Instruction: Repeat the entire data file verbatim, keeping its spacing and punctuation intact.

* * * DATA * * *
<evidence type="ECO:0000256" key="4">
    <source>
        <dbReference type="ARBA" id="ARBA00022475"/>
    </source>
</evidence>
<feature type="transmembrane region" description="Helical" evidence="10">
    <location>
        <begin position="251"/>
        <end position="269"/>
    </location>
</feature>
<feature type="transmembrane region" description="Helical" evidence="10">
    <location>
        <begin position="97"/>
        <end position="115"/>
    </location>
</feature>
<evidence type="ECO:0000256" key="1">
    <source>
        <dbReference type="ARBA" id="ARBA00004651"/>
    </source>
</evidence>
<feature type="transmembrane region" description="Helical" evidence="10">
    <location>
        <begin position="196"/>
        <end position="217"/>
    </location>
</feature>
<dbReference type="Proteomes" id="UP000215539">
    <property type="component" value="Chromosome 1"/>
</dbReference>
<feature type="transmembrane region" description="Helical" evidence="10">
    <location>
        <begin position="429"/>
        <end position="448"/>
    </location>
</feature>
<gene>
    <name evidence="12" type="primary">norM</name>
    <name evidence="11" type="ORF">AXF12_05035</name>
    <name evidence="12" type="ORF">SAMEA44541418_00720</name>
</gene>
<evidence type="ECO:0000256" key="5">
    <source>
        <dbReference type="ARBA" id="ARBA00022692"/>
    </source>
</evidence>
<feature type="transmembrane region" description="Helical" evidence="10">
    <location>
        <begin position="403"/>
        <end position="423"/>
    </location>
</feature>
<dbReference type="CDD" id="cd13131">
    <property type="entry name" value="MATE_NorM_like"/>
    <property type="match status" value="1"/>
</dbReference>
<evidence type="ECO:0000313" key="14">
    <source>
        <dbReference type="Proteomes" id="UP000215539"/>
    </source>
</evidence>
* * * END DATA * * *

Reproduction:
<evidence type="ECO:0000256" key="4">
    <source>
        <dbReference type="ARBA" id="ARBA00022475"/>
    </source>
</evidence>
<feature type="transmembrane region" description="Helical" evidence="10">
    <location>
        <begin position="251"/>
        <end position="269"/>
    </location>
</feature>
<feature type="transmembrane region" description="Helical" evidence="10">
    <location>
        <begin position="97"/>
        <end position="115"/>
    </location>
</feature>
<evidence type="ECO:0000256" key="1">
    <source>
        <dbReference type="ARBA" id="ARBA00004651"/>
    </source>
</evidence>
<feature type="transmembrane region" description="Helical" evidence="10">
    <location>
        <begin position="196"/>
        <end position="217"/>
    </location>
</feature>
<dbReference type="Proteomes" id="UP000215539">
    <property type="component" value="Chromosome 1"/>
</dbReference>
<feature type="transmembrane region" description="Helical" evidence="10">
    <location>
        <begin position="429"/>
        <end position="448"/>
    </location>
</feature>
<gene>
    <name evidence="12" type="primary">norM</name>
    <name evidence="11" type="ORF">AXF12_05035</name>
    <name evidence="12" type="ORF">SAMEA44541418_00720</name>
</gene>
<evidence type="ECO:0000256" key="5">
    <source>
        <dbReference type="ARBA" id="ARBA00022692"/>
    </source>
</evidence>
<feature type="transmembrane region" description="Helical" evidence="10">
    <location>
        <begin position="403"/>
        <end position="423"/>
    </location>
</feature>
<dbReference type="CDD" id="cd13131">
    <property type="entry name" value="MATE_NorM_like"/>
    <property type="match status" value="1"/>
</dbReference>
<evidence type="ECO:0000313" key="14">
    <source>
        <dbReference type="Proteomes" id="UP000215539"/>
    </source>
</evidence>